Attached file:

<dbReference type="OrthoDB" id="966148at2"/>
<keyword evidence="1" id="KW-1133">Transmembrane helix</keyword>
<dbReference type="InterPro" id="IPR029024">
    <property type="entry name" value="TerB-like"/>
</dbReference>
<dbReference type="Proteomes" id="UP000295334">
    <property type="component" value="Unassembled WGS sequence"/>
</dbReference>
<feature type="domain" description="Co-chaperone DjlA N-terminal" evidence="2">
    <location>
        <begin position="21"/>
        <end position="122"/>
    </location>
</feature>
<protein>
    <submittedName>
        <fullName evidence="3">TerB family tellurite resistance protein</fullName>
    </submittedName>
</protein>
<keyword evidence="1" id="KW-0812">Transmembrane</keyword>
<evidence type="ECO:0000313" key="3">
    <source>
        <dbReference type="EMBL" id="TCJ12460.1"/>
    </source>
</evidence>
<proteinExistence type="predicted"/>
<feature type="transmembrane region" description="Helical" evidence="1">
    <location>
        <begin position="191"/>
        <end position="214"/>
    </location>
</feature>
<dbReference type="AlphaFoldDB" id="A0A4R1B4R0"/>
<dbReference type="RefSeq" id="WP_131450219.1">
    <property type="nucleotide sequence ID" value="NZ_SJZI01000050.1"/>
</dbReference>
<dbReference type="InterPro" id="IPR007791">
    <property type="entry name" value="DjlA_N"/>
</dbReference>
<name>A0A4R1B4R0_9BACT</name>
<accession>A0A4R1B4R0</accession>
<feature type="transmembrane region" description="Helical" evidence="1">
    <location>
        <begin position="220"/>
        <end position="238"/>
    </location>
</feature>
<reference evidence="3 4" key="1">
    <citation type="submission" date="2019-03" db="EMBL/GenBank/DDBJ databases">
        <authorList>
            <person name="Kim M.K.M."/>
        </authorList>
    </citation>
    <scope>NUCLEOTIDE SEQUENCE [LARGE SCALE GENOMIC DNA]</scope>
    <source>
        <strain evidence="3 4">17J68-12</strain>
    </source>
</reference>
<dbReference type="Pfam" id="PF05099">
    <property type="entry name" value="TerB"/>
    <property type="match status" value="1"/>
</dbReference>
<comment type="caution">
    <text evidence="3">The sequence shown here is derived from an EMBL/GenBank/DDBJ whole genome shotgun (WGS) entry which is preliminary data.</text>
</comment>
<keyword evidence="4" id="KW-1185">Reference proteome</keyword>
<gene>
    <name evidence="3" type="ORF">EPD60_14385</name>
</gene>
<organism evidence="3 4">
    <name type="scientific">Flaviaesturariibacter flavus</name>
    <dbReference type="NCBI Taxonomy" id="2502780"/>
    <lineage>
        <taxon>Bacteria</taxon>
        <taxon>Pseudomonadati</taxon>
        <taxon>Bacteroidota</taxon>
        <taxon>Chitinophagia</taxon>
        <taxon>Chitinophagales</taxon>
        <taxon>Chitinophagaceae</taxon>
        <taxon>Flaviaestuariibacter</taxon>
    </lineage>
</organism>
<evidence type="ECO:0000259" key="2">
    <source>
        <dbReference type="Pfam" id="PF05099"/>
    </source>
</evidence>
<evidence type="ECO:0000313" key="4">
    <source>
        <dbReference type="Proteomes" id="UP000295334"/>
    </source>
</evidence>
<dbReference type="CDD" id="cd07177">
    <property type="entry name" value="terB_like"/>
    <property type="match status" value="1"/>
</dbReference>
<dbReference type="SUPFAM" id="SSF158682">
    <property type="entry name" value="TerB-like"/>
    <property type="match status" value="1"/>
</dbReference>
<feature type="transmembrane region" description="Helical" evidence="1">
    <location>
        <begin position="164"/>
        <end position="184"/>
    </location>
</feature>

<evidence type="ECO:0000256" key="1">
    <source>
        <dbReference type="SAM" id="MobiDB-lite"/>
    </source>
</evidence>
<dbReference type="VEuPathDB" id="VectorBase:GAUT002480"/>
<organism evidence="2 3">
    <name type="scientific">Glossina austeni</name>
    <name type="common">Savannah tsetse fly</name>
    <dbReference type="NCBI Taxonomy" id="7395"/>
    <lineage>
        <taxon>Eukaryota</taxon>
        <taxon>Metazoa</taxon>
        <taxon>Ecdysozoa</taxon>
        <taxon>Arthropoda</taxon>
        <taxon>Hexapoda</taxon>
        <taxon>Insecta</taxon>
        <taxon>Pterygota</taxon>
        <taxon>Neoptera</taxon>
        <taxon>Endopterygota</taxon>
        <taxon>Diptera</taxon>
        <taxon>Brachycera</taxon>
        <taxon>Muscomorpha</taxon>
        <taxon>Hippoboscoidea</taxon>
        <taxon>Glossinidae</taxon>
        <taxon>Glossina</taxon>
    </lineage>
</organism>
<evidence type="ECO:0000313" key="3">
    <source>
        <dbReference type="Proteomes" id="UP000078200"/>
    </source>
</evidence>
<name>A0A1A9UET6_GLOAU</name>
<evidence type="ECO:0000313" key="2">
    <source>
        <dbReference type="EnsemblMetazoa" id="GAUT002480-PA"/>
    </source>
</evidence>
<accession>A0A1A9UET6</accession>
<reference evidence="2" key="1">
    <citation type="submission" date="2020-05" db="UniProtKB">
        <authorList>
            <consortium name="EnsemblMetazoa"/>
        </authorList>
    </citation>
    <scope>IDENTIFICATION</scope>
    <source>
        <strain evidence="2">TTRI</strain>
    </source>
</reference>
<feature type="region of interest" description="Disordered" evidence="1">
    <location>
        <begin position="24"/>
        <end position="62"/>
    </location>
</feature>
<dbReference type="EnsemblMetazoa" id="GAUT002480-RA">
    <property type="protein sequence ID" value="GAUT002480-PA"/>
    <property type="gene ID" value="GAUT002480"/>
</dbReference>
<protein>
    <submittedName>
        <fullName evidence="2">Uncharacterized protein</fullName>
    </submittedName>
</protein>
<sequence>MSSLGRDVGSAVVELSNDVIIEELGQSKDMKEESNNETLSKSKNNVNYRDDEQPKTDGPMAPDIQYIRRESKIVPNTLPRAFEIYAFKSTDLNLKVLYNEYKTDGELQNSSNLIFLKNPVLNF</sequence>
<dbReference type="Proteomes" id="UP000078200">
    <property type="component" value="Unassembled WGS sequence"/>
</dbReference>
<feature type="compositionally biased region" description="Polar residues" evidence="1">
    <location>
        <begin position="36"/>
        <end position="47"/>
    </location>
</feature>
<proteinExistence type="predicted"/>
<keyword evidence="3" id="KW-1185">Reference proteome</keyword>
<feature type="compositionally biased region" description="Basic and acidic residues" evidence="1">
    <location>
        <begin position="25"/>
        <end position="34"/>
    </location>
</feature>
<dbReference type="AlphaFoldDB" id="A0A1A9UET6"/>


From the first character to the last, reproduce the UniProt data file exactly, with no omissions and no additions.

<dbReference type="OrthoDB" id="966148at2"/>
<keyword evidence="1" id="KW-1133">Transmembrane helix</keyword>
<dbReference type="InterPro" id="IPR029024">
    <property type="entry name" value="TerB-like"/>
</dbReference>
<dbReference type="Proteomes" id="UP000295334">
    <property type="component" value="Unassembled WGS sequence"/>
</dbReference>
<feature type="domain" description="Co-chaperone DjlA N-terminal" evidence="2">
    <location>
        <begin position="21"/>
        <end position="122"/>
    </location>
</feature>
<protein>
    <submittedName>
        <fullName evidence="3">TerB family tellurite resistance protein</fullName>
    </submittedName>
</protein>
<keyword evidence="1" id="KW-0812">Transmembrane</keyword>
<evidence type="ECO:0000313" key="3">
    <source>
        <dbReference type="EMBL" id="TCJ12460.1"/>
    </source>
</evidence>
<proteinExistence type="predicted"/>
<feature type="transmembrane region" description="Helical" evidence="1">
    <location>
        <begin position="191"/>
        <end position="214"/>
    </location>
</feature>
<dbReference type="AlphaFoldDB" id="A0A4R1B4R0"/>
<dbReference type="RefSeq" id="WP_131450219.1">
    <property type="nucleotide sequence ID" value="NZ_SJZI01000050.1"/>
</dbReference>
<dbReference type="InterPro" id="IPR007791">
    <property type="entry name" value="DjlA_N"/>
</dbReference>
<name>A0A4R1B4R0_9BACT</name>
<accession>A0A4R1B4R0</accession>
<feature type="transmembrane region" description="Helical" evidence="1">
    <location>
        <begin position="220"/>
        <end position="238"/>
    </location>
</feature>
<reference evidence="3 4" key="1">
    <citation type="submission" date="2019-03" db="EMBL/GenBank/DDBJ databases">
        <authorList>
            <person name="Kim M.K.M."/>
        </authorList>
    </citation>
    <scope>NUCLEOTIDE SEQUENCE [LARGE SCALE GENOMIC DNA]</scope>
    <source>
        <strain evidence="3 4">17J68-12</strain>
    </source>
</reference>
<dbReference type="Pfam" id="PF05099">
    <property type="entry name" value="TerB"/>
    <property type="match status" value="1"/>
</dbReference>
<comment type="caution">
    <text evidence="3">The sequence shown here is derived from an EMBL/GenBank/DDBJ whole genome shotgun (WGS) entry which is preliminary data.</text>
</comment>
<keyword evidence="4" id="KW-1185">Reference proteome</keyword>
<gene>
    <name evidence="3" type="ORF">EPD60_14385</name>
</gene>
<organism evidence="3 4">
    <name type="scientific">Flaviaesturariibacter flavus</name>
    <dbReference type="NCBI Taxonomy" id="2502780"/>
    <lineage>
        <taxon>Bacteria</taxon>
        <taxon>Pseudomonadati</taxon>
        <taxon>Bacteroidota</taxon>
        <taxon>Chitinophagia</taxon>
        <taxon>Chitinophagales</taxon>
        <taxon>Chitinophagaceae</taxon>
        <taxon>Flaviaestuariibacter</taxon>
    </lineage>
</organism>
<evidence type="ECO:0000259" key="2">
    <source>
        <dbReference type="Pfam" id="PF05099"/>
    </source>
</evidence>
<evidence type="ECO:0000313" key="4">
    <source>
        <dbReference type="Proteomes" id="UP000295334"/>
    </source>
</evidence>
<dbReference type="CDD" id="cd07177">
    <property type="entry name" value="terB_like"/>
    <property type="match status" value="1"/>
</dbReference>
<dbReference type="SUPFAM" id="SSF158682">
    <property type="entry name" value="TerB-like"/>
    <property type="match status" value="1"/>
</dbReference>
<feature type="transmembrane region" description="Helical" evidence="1">
    <location>
        <begin position="164"/>
        <end position="184"/>
    </location>
</feature>

<evidence type="ECO:0000256" key="1">
    <source>
        <dbReference type="SAM" id="MobiDB-lite"/>
    </source>
</evidence>
<dbReference type="VEuPathDB" id="VectorBase:GAUT002480"/>
<organism evidence="2 3">
    <name type="scientific">Glossina austeni</name>
    <name type="common">Savannah tsetse fly</name>
    <dbReference type="NCBI Taxonomy" id="7395"/>
    <lineage>
        <taxon>Eukaryota</taxon>
        <taxon>Metazoa</taxon>
        <taxon>Ecdysozoa</taxon>
        <taxon>Arthropoda</taxon>
        <taxon>Hexapoda</taxon>
        <taxon>Insecta</taxon>
        <taxon>Pterygota</taxon>
        <taxon>Neoptera</taxon>
        <taxon>Endopterygota</taxon>
        <taxon>Diptera</taxon>
        <taxon>Brachycera</taxon>
        <taxon>Muscomorpha</taxon>
        <taxon>Hippoboscoidea</taxon>
        <taxon>Glossinidae</taxon>
        <taxon>Glossina</taxon>
    </lineage>
</organism>
<evidence type="ECO:0000313" key="3">
    <source>
        <dbReference type="Proteomes" id="UP000078200"/>
    </source>
</evidence>
<name>A0A1A9UET6_GLOAU</name>
<evidence type="ECO:0000313" key="2">
    <source>
        <dbReference type="EnsemblMetazoa" id="GAUT002480-PA"/>
    </source>
</evidence>
<accession>A0A1A9UET6</accession>
<reference evidence="2" key="1">
    <citation type="submission" date="2020-05" db="UniProtKB">
        <authorList>
            <consortium name="EnsemblMetazoa"/>
        </authorList>
    </citation>
    <scope>IDENTIFICATION</scope>
    <source>
        <strain evidence="2">TTRI</strain>
    </source>
</reference>
<feature type="region of interest" description="Disordered" evidence="1">
    <location>
        <begin position="24"/>
        <end position="62"/>
    </location>
</feature>
<dbReference type="EnsemblMetazoa" id="GAUT002480-RA">
    <property type="protein sequence ID" value="GAUT002480-PA"/>
    <property type="gene ID" value="GAUT002480"/>
</dbReference>
<protein>
    <submittedName>
        <fullName evidence="2">Uncharacterized protein</fullName>
    </submittedName>
</protein>
<sequence>MSSLGRDVGSAVVELSNDVIIEELGQSKDMKEESNNETLSKSKNNVNYRDDEQPKTDGPMAPDIQYIRRESKIVPNTLPRAFEIYAFKSTDLNLKVLYNEYKTDGELQNSSNLIFLKNPVLNF</sequence>
<dbReference type="Proteomes" id="UP000078200">
    <property type="component" value="Unassembled WGS sequence"/>
</dbReference>
<feature type="compositionally biased region" description="Polar residues" evidence="1">
    <location>
        <begin position="36"/>
        <end position="47"/>
    </location>
</feature>
<proteinExistence type="predicted"/>
<keyword evidence="3" id="KW-1185">Reference proteome</keyword>
<feature type="compositionally biased region" description="Basic and acidic residues" evidence="1">
    <location>
        <begin position="25"/>
        <end position="34"/>
    </location>
</feature>
<dbReference type="AlphaFoldDB" id="A0A1A9UET6"/>